By Sarah McFarlane and Stephanie Yang

Oil prices bounced off a three-month low, bolstered by speculation that members of OPEC are working out the details of a proposed reduction in crude output.

Light, sweet crude for December delivery gained $2.49, or 5.7%, to settle at $45.81 a barrel on the New York Mercantile Exchange on Tuesday, its biggest one-day percentage gain since April. Brent, the global benchmark, rose $2.52, or 5.7% to $46.95 a barrel on ICE Futures Europe.

All eyes are now on the Organization of the Petroleum Exporting Countries ahead of the Nov. 30 meeting in which the group aims to agree to a production cut to between 32.5 million and 33 million barrels a day from record levels of 33.83 million barrels a day in October.

"All of a sudden now there's hope, and that's why we're seeing the market rebound," said Phil Flynn, senior market analyst at the Price Futures Group. There is a consensus that OPEC will come to an agreement, though the group's ability to rebalance the market, which has been dogged by excess supply for several years, is more in doubt.

"Today's price recovery that has seen Brent climb back to above $45 per barrel comes courtesy of the latest diplomatic attempts by Qatar, Venezuela and Algeria to bring about a compromise at the OPEC meeting," said Commerzbank AG.

Oil has taken mostof its cues from sentiment on the OPEC deal in recent weeks. Until the November meeting, headlines should continue to influence prices, analysts said. "This is typical of OPEC negotiations. 'We have a deal, we don't have a deal,' and it goes till the last minute, " Mr. Flynn said.

Analysts said concerns over pipelines in countries such as Nigeria helped support a move higher in oil prices. Robbie Fraser, commodity analyst with Schneider Electric, said the possibility that instability and supply disruptions will continue has also made investors more bullish on oil. "It's a pretty big combo in a pretty tight window here," he said, when added onto optimism over an OPEC deal.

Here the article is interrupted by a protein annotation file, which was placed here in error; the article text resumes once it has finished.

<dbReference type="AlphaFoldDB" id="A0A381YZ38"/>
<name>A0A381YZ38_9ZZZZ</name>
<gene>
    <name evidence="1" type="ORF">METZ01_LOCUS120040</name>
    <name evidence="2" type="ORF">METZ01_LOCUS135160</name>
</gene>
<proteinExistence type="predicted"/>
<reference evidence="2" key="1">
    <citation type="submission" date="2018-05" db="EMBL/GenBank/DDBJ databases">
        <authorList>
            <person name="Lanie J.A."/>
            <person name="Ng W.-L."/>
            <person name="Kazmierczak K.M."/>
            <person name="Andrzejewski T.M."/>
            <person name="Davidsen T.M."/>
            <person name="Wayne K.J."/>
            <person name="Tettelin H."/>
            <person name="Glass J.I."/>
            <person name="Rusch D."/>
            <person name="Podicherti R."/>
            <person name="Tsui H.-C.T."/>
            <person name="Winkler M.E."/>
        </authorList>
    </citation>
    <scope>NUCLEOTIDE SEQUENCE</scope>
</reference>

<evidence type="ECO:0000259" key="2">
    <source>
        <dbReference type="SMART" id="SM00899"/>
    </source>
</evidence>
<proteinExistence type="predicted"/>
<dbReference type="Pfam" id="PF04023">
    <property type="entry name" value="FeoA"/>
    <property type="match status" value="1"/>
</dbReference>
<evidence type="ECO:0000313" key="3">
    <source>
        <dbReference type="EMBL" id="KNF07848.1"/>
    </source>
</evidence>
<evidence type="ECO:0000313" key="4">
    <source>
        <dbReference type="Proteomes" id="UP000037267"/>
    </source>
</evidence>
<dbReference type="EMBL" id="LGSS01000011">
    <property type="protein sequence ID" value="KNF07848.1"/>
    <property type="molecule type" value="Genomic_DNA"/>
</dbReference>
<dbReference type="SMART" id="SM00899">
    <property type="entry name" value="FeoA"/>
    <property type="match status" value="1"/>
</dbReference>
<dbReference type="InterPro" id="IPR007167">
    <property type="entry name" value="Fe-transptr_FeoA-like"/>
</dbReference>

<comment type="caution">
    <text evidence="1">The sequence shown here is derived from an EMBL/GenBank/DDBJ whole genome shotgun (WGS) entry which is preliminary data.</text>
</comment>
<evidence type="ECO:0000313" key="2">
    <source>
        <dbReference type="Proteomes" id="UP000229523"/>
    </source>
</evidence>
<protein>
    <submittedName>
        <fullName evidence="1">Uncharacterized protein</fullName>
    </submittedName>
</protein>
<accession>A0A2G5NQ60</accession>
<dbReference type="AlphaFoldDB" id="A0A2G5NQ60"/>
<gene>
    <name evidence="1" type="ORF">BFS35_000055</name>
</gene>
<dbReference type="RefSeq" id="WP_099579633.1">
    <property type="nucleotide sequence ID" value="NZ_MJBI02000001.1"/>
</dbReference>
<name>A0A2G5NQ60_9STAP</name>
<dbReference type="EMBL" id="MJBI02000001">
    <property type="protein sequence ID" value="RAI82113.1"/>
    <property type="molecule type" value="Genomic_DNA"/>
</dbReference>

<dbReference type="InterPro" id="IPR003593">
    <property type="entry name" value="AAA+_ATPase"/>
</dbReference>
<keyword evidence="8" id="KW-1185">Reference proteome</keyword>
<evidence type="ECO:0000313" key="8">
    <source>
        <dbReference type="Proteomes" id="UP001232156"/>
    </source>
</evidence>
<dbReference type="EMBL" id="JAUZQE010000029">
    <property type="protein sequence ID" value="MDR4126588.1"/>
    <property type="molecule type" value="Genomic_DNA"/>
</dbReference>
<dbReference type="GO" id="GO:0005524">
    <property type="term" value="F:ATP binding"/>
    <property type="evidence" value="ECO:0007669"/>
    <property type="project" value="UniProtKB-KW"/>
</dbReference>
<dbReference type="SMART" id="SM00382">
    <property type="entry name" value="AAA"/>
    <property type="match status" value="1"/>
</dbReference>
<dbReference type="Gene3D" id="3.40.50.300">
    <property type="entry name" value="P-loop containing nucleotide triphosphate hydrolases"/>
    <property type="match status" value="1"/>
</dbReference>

OPEC is in a difficult position. Any cut would potentially trigger increased production elsewhere, leading to doubts over the effectiveness of the current scale of the agreement. Rising production in nonmembers, including Brazil and Russia, has exacerbated the global supply glut.

"We believe the amount of production cut that will be delivered will fall short of helping the market to rebalance in 2017, assuming recovery in Libya and Nigeria and stability in Venezuela," said Harry Tchilinguirian, head of commodity strategy at BNP Paribas SA. The bank expects global stocks to rise in 2017.

In contrast with other commodities and risky assets, oil prices had broadly been retreating over the past week, after Donald Trump's victory in the U.S. presidential election. Analysts attribute the recent losses to concern over the scale of the global crude oversupply.

In the U.S., the amount of production rose 2% for the week ended Nov. 4, the U.S. Energy Information Administration said last week. Mr. Trump is expected to support the growth of the domestic oil-and-gas industry.

Traders will be watching for the latest EIA data to be released at 10:30 a.m. ET on Wednesday for more clarity on the state of oil storage and production. Analysts and traders surveyed by The Wall Street Journal expect inventories to add an average of 1.1 million barrels of oil in the week ended Nov. 11. Refinery use is seen rising 0.8% on average to 87.9% of capacity, according to the survey.

The American Petroleum Institute, an industry group, said late Tuesday that its own data for the week showed a 3.7-million-barrel increase in crude supplies, a 155,000-barrel decrease in gasoline stocks and a 3-million-barrel increase in distillate inventories, according to a market participant.

Gasoline futures settled up 4.5% at $1.3350 a gallon, and diesel futures settled up 4.2% at $1.4439 a gallon.

--Sarah McFarlane and Stephanie Yang

Write to Sarah McFarlane at and Stephanie Yang at

(END) Dow Jones Newswires

November 15, 2016 17:14 ET (22:14 GMT)

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